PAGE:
As the new Senate leader, Mr. Reid is going to have to decide whose side he's on. From his days as minority whip, he knows that the Daschle strategy of fighting everything cost Democrats two seats in 2002 & four more last year. More broadly, Democrats have now lost three national elections in a row, the last two in part because of perceptions that they were weak on national security. Maybe it's time to try something else.
"Maybe it's time to try something else"??? But you haven't given Republicans a fillibuster proof yet. Don't abandon us yet. We've still got another goal to accomplish. Reactionary liberals cost their party 2 Senate seats in 2002, 4 Senate seats in 2004. Does that mean they'll cost their party 6 seats in 2006? We can only hope.
Democrats could even try to work with the White House to solve some problems, & get some credit for doing so. Certainly that strategy might help some individual Senators running for re-election to keep their seats. The Kennedy Democrats are betting that Iraq will become such a quagmire that they can safely run against the war & prosper in 2006 on a voter backlash. But even if they're right about Iraq, it's just as possible that voters won't want to reward Democrats who sound like they're cheerleading for America to fail.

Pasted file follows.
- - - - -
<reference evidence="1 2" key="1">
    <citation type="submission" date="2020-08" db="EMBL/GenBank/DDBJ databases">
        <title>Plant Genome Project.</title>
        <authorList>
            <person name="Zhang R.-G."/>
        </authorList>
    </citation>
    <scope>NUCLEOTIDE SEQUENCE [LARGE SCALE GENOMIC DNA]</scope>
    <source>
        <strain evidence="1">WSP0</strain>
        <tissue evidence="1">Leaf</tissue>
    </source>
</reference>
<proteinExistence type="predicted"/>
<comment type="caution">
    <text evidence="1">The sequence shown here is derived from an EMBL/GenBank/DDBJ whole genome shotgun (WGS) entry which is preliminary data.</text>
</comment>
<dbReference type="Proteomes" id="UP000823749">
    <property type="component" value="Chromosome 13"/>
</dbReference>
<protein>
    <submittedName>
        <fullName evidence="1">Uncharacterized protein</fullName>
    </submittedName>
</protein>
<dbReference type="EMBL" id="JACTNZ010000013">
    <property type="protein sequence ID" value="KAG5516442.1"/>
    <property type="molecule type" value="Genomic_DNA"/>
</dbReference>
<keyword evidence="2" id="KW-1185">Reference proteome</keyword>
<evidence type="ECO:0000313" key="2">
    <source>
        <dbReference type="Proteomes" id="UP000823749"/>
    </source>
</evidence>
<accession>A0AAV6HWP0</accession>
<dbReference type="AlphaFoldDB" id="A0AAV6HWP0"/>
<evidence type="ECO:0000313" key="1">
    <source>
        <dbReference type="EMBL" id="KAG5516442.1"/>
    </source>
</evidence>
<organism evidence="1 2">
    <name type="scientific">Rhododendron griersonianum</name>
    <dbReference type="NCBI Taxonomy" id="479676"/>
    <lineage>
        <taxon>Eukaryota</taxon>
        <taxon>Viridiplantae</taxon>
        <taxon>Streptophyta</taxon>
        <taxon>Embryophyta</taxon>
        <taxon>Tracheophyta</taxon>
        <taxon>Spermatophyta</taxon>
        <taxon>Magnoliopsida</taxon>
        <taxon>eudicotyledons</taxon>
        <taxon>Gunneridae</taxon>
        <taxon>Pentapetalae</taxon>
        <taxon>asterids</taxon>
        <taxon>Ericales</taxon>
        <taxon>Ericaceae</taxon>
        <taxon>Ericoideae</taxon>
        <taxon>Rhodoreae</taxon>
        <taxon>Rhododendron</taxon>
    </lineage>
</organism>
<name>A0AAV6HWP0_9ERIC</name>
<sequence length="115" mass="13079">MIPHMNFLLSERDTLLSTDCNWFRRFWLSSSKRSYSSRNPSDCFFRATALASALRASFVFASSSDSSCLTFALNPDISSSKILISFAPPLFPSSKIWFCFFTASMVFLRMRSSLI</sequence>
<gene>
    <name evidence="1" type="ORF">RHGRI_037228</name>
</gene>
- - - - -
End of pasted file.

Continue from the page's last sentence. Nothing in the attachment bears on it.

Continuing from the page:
You mean that Democrats might benefit from being seen as something other than blind obstructionists? What a concept. Let's hope they don't learn that until it's 2007.
Tom Daschle lost his majority & then his own career taking Ted Kennedy's advice. Democrats who want their party to succeed had better hope Harry Reid doesn't make the same mistake.
Ballots were given to people that didn't list an address? Ballots were given to people who "didn't provide a name"? HELLO! Shouldn't a ton of red flags have gone up at that point? If this an indication of the quality of Milwaukee's election officials, then they'd better totally revamp their office. Let's hope it isn't an indicator but it ain't looking good for the home team.